And if you’ve made your case and they still tell you they don’t like green, ask if they want you to explore other options. Then, and only then, do you consider changing the green.

But not to purple. I hate purple.

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7 thoughts on “I hate green!

  1. Mark Busse says:

    Hoo boy, I can’t wait to try saying “OK” to a client and then basically ignore their concerns and speak to them in condescending terms like a psychiatrist (“Tell me more about how you feel ..”). An alternative approach would be to include the client earlier and more often in the process, so that when visual language is revealed, there are fewer surprises in the first place. I’m a fan of the “style tiles” approach to gaining clarity, consensus and trust long before these encounters and conversation take place ( — and this doesn’t have to be used exclusively on web projects. Then if the client says they dislike an aspect of your proposed design solution, you have something to reference and fall back on as you discuss the reasons behind any visual language choices you made. And if they still dislike green, it’s time to pick a different colour.

  2. João says:

    Your role is to be a problem-solver, not a people pleaser. <- Nice one.

  3. Mike Monteiro says:

    Mark, you’re assuming an entire process based on one interaction. Our relationships with clients include many conversations and debates throughout the process. Good luck with your career.

  4. Sure, Mark is right that you need a good relationship with your client to try to stop this kind of conversation happening…but sometimes you just have to accept that the client is asking for something that isn’t instantly reasonable. It’s absolutely right to engage with them in a friendly manner to try and make sure they understand why their feelings and eventual wishes may not be best.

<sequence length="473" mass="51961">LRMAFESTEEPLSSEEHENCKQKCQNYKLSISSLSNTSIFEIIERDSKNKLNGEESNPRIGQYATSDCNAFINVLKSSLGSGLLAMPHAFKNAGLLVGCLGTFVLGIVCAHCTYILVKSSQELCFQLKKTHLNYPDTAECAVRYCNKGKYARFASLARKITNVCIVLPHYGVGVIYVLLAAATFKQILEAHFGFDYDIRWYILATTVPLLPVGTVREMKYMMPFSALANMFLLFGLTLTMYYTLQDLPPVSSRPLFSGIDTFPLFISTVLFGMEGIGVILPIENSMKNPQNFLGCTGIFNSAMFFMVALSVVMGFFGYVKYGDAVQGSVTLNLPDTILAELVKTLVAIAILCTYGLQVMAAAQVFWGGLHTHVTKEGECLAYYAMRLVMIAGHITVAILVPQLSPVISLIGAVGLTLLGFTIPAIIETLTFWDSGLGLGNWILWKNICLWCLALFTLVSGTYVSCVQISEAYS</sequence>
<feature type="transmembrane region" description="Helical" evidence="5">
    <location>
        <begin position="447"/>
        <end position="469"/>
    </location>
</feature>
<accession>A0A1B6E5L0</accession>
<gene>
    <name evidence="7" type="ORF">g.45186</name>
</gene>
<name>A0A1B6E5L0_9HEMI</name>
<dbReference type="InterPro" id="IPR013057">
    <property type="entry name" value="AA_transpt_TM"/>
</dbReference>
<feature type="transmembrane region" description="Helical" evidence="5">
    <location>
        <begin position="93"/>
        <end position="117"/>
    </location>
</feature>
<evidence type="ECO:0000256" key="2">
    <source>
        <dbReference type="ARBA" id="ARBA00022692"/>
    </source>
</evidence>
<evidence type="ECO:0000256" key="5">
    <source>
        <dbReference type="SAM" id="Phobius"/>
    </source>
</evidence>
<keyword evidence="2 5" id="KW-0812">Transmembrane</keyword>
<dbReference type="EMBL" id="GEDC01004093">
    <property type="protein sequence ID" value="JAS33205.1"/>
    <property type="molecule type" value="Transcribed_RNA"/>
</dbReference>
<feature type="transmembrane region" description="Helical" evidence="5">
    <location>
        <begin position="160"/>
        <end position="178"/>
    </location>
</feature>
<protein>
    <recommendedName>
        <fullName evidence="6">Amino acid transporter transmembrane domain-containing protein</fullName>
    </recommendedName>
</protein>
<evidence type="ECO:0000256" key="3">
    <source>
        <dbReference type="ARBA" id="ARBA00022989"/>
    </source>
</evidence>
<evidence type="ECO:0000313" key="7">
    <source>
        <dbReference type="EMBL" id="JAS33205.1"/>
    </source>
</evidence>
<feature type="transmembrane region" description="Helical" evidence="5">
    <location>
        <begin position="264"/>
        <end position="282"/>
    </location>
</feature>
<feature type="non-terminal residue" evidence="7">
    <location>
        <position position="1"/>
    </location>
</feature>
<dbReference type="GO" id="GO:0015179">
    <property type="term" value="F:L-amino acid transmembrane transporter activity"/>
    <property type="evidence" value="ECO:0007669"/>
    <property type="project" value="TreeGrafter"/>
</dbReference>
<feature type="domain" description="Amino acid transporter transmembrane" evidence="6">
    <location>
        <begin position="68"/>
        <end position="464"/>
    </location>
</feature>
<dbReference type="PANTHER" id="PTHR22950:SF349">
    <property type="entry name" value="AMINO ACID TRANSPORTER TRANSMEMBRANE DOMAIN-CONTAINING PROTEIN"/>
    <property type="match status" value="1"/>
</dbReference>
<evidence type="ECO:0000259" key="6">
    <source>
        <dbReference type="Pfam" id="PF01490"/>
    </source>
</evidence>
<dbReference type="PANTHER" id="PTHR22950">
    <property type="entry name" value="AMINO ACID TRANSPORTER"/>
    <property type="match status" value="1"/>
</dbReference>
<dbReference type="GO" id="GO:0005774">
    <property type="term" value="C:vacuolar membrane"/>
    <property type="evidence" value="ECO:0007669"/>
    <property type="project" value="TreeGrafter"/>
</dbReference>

It’s always galling to then have to still acquiesce to their requests, but at least you know that they are making a conscious decision to ignore best practice and reason, and you know where you stand.

  5. Meefo King says:

    Interesting read; always a tricky situation. I have been designing freelance and in-house for 10 years. In all that time I’ve employed the precise recommended tactics above: ask what specifically they don’t like about it, calmly explain the objective reasoning why it’s a good design decision from a UI standpoint, or how it contributes directly to the goals the client outlined for the project. Not one time–not even once–in all those years has the client replied with something akin to “that makes sense.” 100% failure rate. A good design decision and proper rationale just doesn’t make the client like Green.

  6. Canyon Blog says:

    Great post. This made sense to me. “I hate green” could mean several things; we are problem solvers, not mind readers, so we need to start asking questions. That’s why we call it Work. I have also gotten “It isn’t working, and I can’t put my finger on it, but I don’t like it” — extra-credit fun figuring that’n out!